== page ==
The High Cadence Ironman team begins their hour-long group swim workout at Auke lake. (Clarise Larson / Juneau Empire)

The High Cadence Ironman team begins their hour-long group swim workout at Auke lake. (Clarise Larson / Juneau Empire)

Friendship in the hardship: Juneau residents find community training for Ironman Alaska

No pain no gain.

This article has been updated to correctly identify the team as High Cadence Triathlon Team, and identify the specific race as Ironman Alaska.

Iron sharpens iron as the proverb goes, and for a tight-knit group of 23 Juneau residents and athletes, they’re training to be the sharpest in the competition ahead of Juneau’s first Ironman triathlon, Ironman Alaska, now just two weeks away.

High Cadence Triathlon Team, based in Juneau and led by four-time Ironman finisher and Juneau resident Jamie Bursell, has spent the last 22 weeks following an intense training regimen in preparation to take on the three-pronged race. The group of adults, ranging decades in age, met Wednesday evening at Auke Lake dressed in full-body wet suits with faces caked in Vaseline to endure an hour-long swim in the lake’s cold waters while heavy rain pattered around them.

Juneau resident and triathlon coach Jamie Bursell smiles at the start of her training camp’s hour long swim in Auke Lake. (Clarise Larson / Juneau Empire)

Juneau resident and triathlon coach Jamie Bursell smiles at the start of her training camp’s hour long swim in Auke Lake. (Clarise Larson / Juneau Empire)

The team begins their hour-long group swim workout at Auke lake. (Clarise Larson / Juneau Empire)

The team begins their hour-long group swim workout at Auke lake. (Clarise Larson / Juneau Empire)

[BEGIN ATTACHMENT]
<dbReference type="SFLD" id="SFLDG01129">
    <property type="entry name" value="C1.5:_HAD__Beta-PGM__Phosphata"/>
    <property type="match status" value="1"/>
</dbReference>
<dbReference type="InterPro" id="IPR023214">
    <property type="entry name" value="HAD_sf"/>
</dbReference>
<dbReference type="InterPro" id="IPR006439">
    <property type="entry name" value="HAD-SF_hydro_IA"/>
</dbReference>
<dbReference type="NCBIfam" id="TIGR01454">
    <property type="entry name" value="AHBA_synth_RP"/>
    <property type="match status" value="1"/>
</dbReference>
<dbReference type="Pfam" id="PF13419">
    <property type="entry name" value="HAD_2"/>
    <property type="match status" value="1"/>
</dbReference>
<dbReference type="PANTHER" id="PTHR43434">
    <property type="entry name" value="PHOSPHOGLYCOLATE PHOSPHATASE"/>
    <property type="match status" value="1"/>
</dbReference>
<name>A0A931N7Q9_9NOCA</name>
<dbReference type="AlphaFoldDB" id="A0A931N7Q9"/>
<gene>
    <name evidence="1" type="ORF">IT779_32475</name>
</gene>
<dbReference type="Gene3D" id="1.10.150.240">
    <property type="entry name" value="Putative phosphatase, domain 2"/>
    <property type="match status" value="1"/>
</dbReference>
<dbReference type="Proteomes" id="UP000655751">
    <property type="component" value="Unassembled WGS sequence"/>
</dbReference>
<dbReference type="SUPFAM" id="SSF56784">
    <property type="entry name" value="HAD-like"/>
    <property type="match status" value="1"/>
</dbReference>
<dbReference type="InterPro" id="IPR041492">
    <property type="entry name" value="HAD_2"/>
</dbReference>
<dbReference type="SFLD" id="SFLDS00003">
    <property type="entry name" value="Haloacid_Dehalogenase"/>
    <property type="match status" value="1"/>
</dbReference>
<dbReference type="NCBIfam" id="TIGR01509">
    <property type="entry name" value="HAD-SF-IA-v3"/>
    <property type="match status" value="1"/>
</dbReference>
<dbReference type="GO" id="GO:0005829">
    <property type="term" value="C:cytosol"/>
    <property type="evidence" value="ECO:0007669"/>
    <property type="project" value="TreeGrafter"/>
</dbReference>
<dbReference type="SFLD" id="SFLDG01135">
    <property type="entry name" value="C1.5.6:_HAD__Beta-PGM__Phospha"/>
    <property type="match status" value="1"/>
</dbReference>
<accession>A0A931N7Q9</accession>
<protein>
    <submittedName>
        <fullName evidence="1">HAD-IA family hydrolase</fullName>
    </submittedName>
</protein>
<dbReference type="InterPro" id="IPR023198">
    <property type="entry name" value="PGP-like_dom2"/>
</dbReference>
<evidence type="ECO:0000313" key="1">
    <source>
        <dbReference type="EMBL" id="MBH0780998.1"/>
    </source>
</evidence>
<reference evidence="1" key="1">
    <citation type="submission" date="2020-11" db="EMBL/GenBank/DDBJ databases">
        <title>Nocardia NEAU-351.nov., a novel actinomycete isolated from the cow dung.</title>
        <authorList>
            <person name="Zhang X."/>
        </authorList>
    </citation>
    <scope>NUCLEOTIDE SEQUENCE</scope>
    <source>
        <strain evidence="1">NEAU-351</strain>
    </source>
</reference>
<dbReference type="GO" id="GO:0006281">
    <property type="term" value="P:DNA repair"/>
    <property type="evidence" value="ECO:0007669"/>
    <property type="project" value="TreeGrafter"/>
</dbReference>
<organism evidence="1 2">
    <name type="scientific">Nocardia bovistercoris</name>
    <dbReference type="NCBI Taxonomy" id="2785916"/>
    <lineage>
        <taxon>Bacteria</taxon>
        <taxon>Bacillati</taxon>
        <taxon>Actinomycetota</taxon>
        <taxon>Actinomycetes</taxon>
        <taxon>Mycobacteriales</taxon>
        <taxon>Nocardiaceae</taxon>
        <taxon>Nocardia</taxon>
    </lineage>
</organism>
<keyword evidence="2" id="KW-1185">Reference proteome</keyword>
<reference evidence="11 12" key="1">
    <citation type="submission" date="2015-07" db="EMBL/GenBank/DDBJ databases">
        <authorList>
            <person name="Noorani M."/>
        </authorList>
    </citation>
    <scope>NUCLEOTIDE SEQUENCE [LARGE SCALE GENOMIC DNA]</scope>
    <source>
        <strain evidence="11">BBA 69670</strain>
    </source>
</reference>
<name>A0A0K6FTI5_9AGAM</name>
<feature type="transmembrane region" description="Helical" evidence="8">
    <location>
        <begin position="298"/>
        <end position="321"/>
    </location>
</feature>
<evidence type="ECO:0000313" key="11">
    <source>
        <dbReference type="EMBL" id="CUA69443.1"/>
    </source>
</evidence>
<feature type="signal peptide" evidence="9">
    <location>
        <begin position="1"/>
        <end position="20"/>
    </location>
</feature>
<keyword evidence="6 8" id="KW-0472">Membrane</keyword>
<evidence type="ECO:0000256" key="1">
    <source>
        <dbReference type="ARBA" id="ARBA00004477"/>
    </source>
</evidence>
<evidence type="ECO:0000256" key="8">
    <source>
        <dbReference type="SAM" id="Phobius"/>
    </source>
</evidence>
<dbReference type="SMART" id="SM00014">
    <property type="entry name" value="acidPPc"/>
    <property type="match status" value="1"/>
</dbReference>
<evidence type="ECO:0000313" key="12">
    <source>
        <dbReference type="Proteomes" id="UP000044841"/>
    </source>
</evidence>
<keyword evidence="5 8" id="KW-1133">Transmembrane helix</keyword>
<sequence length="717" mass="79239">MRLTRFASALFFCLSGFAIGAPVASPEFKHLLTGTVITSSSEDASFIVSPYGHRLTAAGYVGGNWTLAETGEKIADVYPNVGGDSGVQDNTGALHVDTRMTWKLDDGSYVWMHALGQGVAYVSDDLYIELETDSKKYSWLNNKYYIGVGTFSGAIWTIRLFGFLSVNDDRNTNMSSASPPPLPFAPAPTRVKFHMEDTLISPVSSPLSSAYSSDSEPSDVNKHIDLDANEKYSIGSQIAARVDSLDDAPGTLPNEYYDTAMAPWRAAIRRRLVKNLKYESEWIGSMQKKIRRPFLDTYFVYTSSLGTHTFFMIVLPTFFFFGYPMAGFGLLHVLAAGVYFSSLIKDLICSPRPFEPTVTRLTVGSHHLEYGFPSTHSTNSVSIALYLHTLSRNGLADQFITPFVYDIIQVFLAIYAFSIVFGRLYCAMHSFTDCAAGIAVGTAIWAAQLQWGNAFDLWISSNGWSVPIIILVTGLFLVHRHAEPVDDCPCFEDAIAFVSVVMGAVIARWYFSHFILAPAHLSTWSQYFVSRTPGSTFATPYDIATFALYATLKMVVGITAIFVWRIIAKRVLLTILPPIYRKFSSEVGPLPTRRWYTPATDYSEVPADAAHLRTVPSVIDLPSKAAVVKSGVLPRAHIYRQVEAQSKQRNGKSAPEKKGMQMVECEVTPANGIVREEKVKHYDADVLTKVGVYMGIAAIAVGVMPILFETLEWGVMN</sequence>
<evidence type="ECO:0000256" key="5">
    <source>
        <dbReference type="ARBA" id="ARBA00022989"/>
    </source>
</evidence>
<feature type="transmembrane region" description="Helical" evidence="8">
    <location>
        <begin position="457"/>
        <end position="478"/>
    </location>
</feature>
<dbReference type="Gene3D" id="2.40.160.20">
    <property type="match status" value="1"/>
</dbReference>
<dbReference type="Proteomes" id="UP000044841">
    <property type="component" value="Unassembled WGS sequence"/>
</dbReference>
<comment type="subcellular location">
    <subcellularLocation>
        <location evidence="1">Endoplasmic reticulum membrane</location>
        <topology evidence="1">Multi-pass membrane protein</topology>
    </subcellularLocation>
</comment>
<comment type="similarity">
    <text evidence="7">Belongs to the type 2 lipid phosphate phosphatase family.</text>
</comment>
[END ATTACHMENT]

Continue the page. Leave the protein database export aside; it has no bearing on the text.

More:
“It’s a team of people who are incredibly supportive of each other with new relationships that have been formed,” Bursell said. “It’s just one of the most exciting things that I’ve ever done is bringing this group together and enjoying the process of learning about each other and learning about ourselves is an immense experience.”

The group had just finished talking with Kathleen McCartney, the 1982 Ironman World Champion, who spoke to them via face time as they stood in sandals, sweats and cover blankets at University Alaska Southeast ahead of their swim.

The two dozen athletes that meet to train together once a week are a part of the around 60 Juneau and Southeast Alaska athletes affiliated with the team who will be competing in the upcoming triathlon. Bursell, who has also finished 18 half Ironman triathlons and around 10 Aukeman triathlons, said she originally began coaching people for Ironman and Aukeman races around 12 years ago when she undertook the Ironman coaching certification program among other coaching certifications.

[Friendly competitions: Ironman and Aukeman organizers lend each other a helping hand]

She earned the Ironman certificate — more out of curiosity from her background teaching gross anatomy and physiology to medical students for nearly two decades— to learn more about how to train, recover and provide nutrients to healthily prepare for the difficult endurance races she was doing.